Pinpointing a target audience for some shows is easy. Ten-to-twelve-year-old girls whose parents took them to “Annie” were seen a decade or so later with one another at “Rent,” while their college professors were at a revival of “Mourning Becomes Electra.” Along those lines, it is unsurprising that, at a recent Saturday matinee of “Curvy Widow,” I sat among a couple hundred women within shouting distance of 55, either way. And judging by their reactions, they were all having a fine time, vicariously sharing the racy activities of leading character Bobby, one of their own, played with earthy humor by Nancy Opel, one of their own. (Admittedly, I got into it, too, just not to the same extent.)
The title character is a woman re-entering the dating scene after the death of her husband of some 30 years. Now a musical, it was written as a play by Bobby Goldman, who lived it after her own husband, writer James Goldman (“The Lion in Winter”), died in 1998. The play is “98.5 percent autobiographical,” offers Ms. Goldman, now 68.
After more than a year, Bobby, then 51, started dating again – on orders from her shrink, who told her to “go out and get laid” (that is part of the true 98.5 percent, she swears). ‘Curvy Widow’ was her handle on Match.com – and on a more risqué site she discovered (and dallied on for a while) during her cyber exploration.
The fast-moving show zips through about a dozen dating experiences – most of them misfires, a few promising, and all amusing (with, hey, a couple of consummations). Drew Brody’s plentiful score (16 numbers) is serviceable. You don’t leave humming the tunes, but Brody’s lyrics are clever and character-enhancing.
Bobby is front-and-center in nearly every scene, and Ms. Opel is up to the heavy lifting. There’s precious little subtlety in the script (see shrink’s comment above), but the crafty performer keeps the heaviest gags from landing with too much of a thud. An accomplished belter, she adds heft to music director Andrew Sotomayor’s tidy orchestra (piano, drums, cello).
Three gifted women play Bobby’s supportive bff’s and three versatile males play all the men that she encounters, including the corporeal ghost of her departed husband, who is less than pleased with her carnal explorations. (Alan Muraoka is especially effective as the advice-giving shrink and as Bobby’s first date, whom she slaps before surrendering her “widow’s maidenhead” to him.) Each of the trios has a vaudeville-style routine: the men’s “Looking For” and the gals’ “The One” are highlights (and breathers for hard-working Nancy).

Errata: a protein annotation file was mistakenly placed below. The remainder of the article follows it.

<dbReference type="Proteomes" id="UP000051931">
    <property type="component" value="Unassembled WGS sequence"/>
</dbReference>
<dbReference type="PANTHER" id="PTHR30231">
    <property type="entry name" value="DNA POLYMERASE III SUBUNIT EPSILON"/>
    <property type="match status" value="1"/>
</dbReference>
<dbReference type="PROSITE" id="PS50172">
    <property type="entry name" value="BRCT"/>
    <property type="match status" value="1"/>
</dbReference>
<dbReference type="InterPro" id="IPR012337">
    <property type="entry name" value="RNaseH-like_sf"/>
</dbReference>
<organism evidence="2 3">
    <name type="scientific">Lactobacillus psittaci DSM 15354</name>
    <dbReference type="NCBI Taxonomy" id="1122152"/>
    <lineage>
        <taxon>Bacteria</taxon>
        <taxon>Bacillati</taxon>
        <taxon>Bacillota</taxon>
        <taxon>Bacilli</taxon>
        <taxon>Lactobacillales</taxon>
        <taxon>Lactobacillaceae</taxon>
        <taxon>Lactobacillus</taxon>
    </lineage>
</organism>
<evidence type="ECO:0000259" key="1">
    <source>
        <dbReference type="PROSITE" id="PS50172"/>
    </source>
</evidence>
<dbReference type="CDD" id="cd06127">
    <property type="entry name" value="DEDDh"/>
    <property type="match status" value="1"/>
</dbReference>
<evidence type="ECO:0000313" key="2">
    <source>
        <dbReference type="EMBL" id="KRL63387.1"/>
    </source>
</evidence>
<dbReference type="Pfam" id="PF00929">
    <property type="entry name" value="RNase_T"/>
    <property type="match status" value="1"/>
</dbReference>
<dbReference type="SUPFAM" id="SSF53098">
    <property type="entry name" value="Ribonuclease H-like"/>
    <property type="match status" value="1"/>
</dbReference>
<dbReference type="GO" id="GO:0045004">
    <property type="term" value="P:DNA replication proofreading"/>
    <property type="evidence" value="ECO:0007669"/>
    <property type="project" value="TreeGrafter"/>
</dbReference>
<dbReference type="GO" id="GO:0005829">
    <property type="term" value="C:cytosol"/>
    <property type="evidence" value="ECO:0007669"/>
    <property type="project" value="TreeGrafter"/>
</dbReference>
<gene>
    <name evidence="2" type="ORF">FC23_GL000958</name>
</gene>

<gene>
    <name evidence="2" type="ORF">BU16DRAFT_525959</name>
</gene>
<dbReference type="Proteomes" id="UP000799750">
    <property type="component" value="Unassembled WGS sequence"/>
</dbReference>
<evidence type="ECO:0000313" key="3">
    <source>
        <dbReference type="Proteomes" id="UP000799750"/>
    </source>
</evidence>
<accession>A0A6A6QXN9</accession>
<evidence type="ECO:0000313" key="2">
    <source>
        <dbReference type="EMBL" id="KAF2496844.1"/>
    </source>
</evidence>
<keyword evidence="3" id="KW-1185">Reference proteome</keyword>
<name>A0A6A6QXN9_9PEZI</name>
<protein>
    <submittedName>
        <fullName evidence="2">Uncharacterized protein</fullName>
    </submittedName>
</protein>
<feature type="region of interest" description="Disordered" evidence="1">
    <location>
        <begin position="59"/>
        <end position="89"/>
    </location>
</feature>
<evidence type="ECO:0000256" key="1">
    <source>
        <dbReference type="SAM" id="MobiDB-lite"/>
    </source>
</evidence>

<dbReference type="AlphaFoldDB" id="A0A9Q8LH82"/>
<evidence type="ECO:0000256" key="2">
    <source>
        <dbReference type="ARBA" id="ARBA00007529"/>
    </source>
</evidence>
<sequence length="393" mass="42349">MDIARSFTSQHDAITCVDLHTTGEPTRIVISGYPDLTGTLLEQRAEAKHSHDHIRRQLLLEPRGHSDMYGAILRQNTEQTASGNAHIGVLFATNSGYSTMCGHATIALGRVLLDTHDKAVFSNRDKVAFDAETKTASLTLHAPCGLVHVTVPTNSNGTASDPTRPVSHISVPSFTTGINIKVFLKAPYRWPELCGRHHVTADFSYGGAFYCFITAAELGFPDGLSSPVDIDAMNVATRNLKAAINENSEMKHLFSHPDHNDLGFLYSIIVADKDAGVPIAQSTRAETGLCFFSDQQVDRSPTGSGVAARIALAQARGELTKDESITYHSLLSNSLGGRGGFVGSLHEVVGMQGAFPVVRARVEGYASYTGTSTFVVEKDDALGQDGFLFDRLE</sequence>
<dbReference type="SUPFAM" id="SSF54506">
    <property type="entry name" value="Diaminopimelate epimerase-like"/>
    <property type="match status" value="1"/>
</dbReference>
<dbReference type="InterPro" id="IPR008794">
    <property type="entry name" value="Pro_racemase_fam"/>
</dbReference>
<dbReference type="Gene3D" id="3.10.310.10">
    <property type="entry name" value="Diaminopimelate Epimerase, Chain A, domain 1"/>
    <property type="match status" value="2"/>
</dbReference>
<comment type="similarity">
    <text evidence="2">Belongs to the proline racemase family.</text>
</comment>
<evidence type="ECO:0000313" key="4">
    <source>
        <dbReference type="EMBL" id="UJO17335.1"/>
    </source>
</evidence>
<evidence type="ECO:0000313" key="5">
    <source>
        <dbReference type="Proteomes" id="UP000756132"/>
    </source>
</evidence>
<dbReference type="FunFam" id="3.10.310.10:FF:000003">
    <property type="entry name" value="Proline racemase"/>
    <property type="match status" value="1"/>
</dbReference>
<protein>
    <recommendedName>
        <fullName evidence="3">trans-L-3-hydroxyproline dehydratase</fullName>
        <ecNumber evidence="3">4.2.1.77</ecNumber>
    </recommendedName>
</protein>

Peter Flynn’s spirited direction makes the 90 minutes fly by on Rob Bissinger’s more-than-meets-the-eye set, a perfect fit for the venue. A couple blocks west of Broadway, it is a short walk for the ladies who lunch.
Westside Theatre, 407 West 43rd Street, NYC. Mon & Fri at 8PM; Tues at 7; Wed & Sat at 2 & 8; Sun at 3PM. For tickets ($79 – $99): 212-239-6200 or visit curvywidow.com _____________________________________________________
Bet you can hum “I’ve Got the World on a String,” “Get Happy” and “That Old Black Magic.” Quick: who wrote them? No? Maybe if I cited the best-known song in his – or anyone’s – repertoire, “(Somewhere) Over the Rainbow,” you’d come up with…Harold Arlen. If you had made it to Peter and Will Anderson’s “Songbook Summit” at 59E59 Theater before August 13, you’d know about those Arlen songs and more, including lesser-known aspects of the brilliant composer’s life.
Didn’t make it by the 13th? Not to worry; George Gershwin and Richard Rodgers get their “Songbook Summit” weeks this month: August 15-20 and 22-27 respectively.
Peter and Will Anderson are unique, even for twins. They look alike, sure, and both are accomplished musicians – Peter on tenor and soprano sax as well as clarinet, and Will on alto sax, clarinet and flute. Most interesting, as I’ve seen them twice now, is that their musical ‘sense’ – taste, maybe, or vibe – coincides to an uncommon degree. It’s as if they were one person with the ability to play two instruments at once. (Remember Rahsaan Roland Kirk? Probably not.)Joined by pianist Jeb Patton, drummer Phil Stewart and outstanding bassist Clovis Nicolas, their arrangements are tight, with a minimum of improvisation. The focus is on the composers and the songs, which could not be better rendered. The upbeat numbers really swing (Arlen’s “Get Happy”), and the moody pieces are treated with respect, as “Over the Rainbow,” sung by Molly Ryan. (She’s done no favor, though, by having the iconic b/w still of Dorothy Gale projected behind her throughout.)
A full third of the 90-minute show is devoted to biographical background, part narrated (by Will) and part through fascinating projections. Arlen’s stage-musical contribution was relatively minor (“Bloomer Girl,” “Jamaica” and four others), but theater geeks are advised to pounce on the Gershwin (14 B’way musicals) and Rodgers (23) events. Can’t beat it for 35 bucks!
At 59E59 (the theater name and address). Gershwin Songbook through Aug. 20 and Rodgers Aug. 22 – 27. Tues-Thurs at 7PM; Fri at 8; Sat 2 & 8; Sun at 3 & 7PM. Tickets ($35): www.59e59.org